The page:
iSlash Heroes is a cut above the average free-to-play game
Slice and dice—and a mostly nice business model, too.
Free-to-play games often look appealing, but it’s difficult to know at a glance whether the business model is insidious and fun ruining, or reasonable and worth pumping a few bucks into. With Freemium Field Test, we’ll take a recent free-to-play iOS game, put it through its paces, and let you know if it’s really worth your time (and money).
Halfbrick’s Fruit Ninja is one of the all-time App Store classics, putting your iOS device’s touch screen to excellent use with fast-paced, responsive slicing and dicing. The original iSlash, released a few months later in 2010, effectively slowed down the pace, making precision cutting as crucial as speedy reflexes. And it worked very well, although that app hasn’t been updated in years.
But now iSlash Heroes is here to refine the concept, amp up the production values, and deliver a couple hundred missions to enjoy—albeit in a freemium form now. That means you now have to contend with an energy meter, world-blocking barriers, and an array of optional power-ups that can slow your progress or push you to spend for an advantage. Does Duello’s latest entry really warrant your frenzied finger-swiping action after all these years?
For the most part, iSlash Heroes strongly resembles the earlier game, albeit with a lot more spit and polish. As ever, your task is to use your finger as a blade and slice off portions of the big board until it’s small enough to meet the objective. Of course, there’s a problem: Spinning blades are constantly bouncing back and forth within the board, and you can only cut off a part of the board that is completely empty. Also, if you slash right into a blade, it’s game over.
Further complications pop up pretty quickly: Some walls have metal barriers, for example, making them impossible to cut without a particular power-up. Elsewhere, a group of clouds might blow onto the screen, partially obstructing your view of the game board. You’ll also encounter blades that move together in a chain, and large ones that detonate after a minute or so and spawn several smaller, faster ones instead.
And let’s not forget the bosses. You’ll occasionally match up against a foe who can tap into special powers while you try to trim down the board, and it can really shake up the gameplay. In one instance, a boss might toss in smoke bombs that leave a black haze over part of the board, but that’s nothing compared to another boss who regenerates the chopped-off sections of the board if you stop trimming for several seconds. That was a startling twist at first!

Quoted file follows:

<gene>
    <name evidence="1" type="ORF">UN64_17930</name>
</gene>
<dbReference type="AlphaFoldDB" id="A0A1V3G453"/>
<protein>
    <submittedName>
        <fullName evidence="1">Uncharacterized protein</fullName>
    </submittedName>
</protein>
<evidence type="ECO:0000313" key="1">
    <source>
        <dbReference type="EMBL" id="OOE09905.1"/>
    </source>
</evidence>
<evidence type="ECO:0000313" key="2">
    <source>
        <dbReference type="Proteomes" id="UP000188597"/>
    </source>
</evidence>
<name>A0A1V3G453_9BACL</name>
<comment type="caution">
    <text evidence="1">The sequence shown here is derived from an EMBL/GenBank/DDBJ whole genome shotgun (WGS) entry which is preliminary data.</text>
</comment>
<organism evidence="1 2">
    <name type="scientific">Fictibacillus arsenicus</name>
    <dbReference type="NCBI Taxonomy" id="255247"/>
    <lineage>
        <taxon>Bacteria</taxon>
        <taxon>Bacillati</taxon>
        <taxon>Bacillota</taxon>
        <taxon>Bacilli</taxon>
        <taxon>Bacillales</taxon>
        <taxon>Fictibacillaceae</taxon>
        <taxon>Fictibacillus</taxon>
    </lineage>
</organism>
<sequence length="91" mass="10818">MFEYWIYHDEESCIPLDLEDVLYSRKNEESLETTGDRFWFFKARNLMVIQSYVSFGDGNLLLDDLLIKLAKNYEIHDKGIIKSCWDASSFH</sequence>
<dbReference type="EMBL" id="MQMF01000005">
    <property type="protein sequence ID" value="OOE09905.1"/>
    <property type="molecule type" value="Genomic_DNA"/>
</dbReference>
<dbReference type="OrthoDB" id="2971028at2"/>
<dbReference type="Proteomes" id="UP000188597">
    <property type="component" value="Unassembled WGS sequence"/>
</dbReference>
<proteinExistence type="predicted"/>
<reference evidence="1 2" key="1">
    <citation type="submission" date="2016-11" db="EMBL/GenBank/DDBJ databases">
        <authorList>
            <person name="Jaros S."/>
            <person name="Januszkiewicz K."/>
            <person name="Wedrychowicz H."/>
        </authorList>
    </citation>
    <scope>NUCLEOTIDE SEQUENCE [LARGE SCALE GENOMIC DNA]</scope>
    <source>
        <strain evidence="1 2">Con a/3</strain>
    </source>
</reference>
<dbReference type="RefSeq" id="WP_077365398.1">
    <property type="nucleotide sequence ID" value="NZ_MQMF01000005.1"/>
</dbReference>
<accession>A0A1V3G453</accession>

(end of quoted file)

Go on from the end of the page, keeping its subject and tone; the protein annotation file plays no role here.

Even if the Fruit Ninja-like cutting sensation is familiar, iSlash Heroes really is a lot of fun: It’s tactile and engaging, offers enough variety between worlds and bosses, and has a strong amount of starting content thanks to 100 levels playable in two different modes. And although its business tactics can frustrate on occasion, it’s a mostly-relaxed freemium experience.
iSlash Heroes has an energy meter, but it’s pretty generous—the game says you have five energy slots available, but botching a level only takes off a small portion of each, meaning you can screw up a couple dozen times before you might tap out the meter. Across hours of total play, I never came close to maxing out the meter, and you’re only likely to do so if you play rapidly (sloppily) or really hunker down for a long session.
Coins and yin-yang tokens are the game’s currencies, with coins used to purchase power-ups that you can use at any time in a match, and yin-yangs giving you a boost against bosses. At times, iSlash Heroes seems tuned to encourage power-up use—it feels super cheap when those aforementioned storm clouds blow into view and just hang out atop the remaining part of the board. Naturally, the gust of wind power-up can fix your problem, but do you really want to spend coins on that?
Elsewhere, some stages are extremely difficult, asking you to cut off the vast majority of the board while avoiding these ever-moving spikes. But power-ups are given out occasionally, thankfully, and the levels rarely feel so overbearingly tough that there’s no alternative to paying for power-ups. That said, if you want to grease the wheels a bit and get over any temporary hang-ups, a few bucks can go a long way when using coins sparingly.
I spent $5 to snag a promo offer for 55 coins and 2000 yin-yangs, which let me continue a couple stages when I smacked a blade right near the end, as well as buy a few power-up packs as needed. And as a bonus, spending any amount of money—with coin packs ranging from $2 to $40—eliminates all of the pop-up banner ads that appear from time to time. That’s handy, especially if you plan to play long-term.
Like many free-to-play games, iSlash Heroes has its necessary annoyances—but most of them really aren’t all that annoying. The only one that really bothered me was the barrier between worlds, which pops up after the first 50 levels and asks you to either wait 24 hours to play more, spend some coins, or bother your Facebook friends for access. I would never do the last of those and wasn’t in a huge hurry, so I waited. Hopefully the later barriers aren’t longer.
I’m optimistic, though: After just a few days of release, the developers updated the app saying they’d listed to player concerns and were tweaking the experience. As a result, iSlash Heroes now has fewer ads and speedier energy replenishment, and that’s a great response from a developer that already gave away a fun and well-made game for free. Props for that, Duello.